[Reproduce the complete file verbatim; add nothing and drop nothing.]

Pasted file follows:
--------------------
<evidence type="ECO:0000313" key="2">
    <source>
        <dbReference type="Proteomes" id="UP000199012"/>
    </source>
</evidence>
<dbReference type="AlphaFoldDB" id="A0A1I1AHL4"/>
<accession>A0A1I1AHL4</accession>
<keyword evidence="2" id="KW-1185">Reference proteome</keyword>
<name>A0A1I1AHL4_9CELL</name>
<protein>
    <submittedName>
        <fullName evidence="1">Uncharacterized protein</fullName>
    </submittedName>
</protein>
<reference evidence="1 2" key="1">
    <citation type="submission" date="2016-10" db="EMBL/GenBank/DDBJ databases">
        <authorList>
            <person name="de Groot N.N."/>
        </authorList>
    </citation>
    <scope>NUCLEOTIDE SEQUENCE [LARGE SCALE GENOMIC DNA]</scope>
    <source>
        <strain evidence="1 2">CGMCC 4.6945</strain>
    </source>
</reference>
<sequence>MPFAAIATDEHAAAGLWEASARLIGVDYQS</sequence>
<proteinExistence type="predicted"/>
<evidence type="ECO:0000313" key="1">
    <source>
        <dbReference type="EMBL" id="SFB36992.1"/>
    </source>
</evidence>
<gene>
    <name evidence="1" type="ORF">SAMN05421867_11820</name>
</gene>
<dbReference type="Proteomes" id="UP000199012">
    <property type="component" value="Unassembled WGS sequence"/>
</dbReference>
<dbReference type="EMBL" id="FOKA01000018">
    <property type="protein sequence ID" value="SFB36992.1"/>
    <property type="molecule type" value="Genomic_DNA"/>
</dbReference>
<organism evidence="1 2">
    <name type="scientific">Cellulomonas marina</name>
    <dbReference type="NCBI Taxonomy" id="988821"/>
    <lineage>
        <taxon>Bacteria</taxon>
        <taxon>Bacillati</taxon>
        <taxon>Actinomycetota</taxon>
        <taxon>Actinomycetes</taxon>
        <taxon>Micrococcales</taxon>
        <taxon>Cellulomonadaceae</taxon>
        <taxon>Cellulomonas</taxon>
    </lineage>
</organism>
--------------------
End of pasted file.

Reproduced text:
<evidence type="ECO:0000313" key="2">
    <source>
        <dbReference type="Proteomes" id="UP000199012"/>
    </source>
</evidence>
<dbReference type="AlphaFoldDB" id="A0A1I1AHL4"/>
<accession>A0A1I1AHL4</accession>
<keyword evidence="2" id="KW-1185">Reference proteome</keyword>
<name>A0A1I1AHL4_9CELL</name>
<protein>
    <submittedName>
        <fullName evidence="1">Uncharacterized protein</fullName>
    </submittedName>
</protein>
<reference evidence="1 2" key="1">
    <citation type="submission" date="2016-10" db="EMBL/GenBank/DDBJ databases">
        <authorList>
            <person name="de Groot N.N."/>
        </authorList>
    </citation>
    <scope>NUCLEOTIDE SEQUENCE [LARGE SCALE GENOMIC DNA]</scope>
    <source>
        <strain evidence="1 2">CGMCC 4.6945</strain>
    </source>
</reference>
<sequence>MPFAAIATDEHAAAGLWEASARLIGVDYQS</sequence>
<proteinExistence type="predicted"/>
<evidence type="ECO:0000313" key="1">
    <source>
        <dbReference type="EMBL" id="SFB36992.1"/>
    </source>
</evidence>
<gene>
    <name evidence="1" type="ORF">SAMN05421867_11820</name>
</gene>
<dbReference type="Proteomes" id="UP000199012">
    <property type="component" value="Unassembled WGS sequence"/>
</dbReference>
<dbReference type="EMBL" id="FOKA01000018">
    <property type="protein sequence ID" value="SFB36992.1"/>
    <property type="molecule type" value="Genomic_DNA"/>
</dbReference>
<organism evidence="1 2">
    <name type="scientific">Cellulomonas marina</name>
    <dbReference type="NCBI Taxonomy" id="988821"/>
    <lineage>
        <taxon>Bacteria</taxon>
        <taxon>Bacillati</taxon>
        <taxon>Actinomycetota</taxon>
        <taxon>Actinomycetes</taxon>
        <taxon>Micrococcales</taxon>
        <taxon>Cellulomonadaceae</taxon>
        <taxon>Cellulomonas</taxon>
    </lineage>
</organism>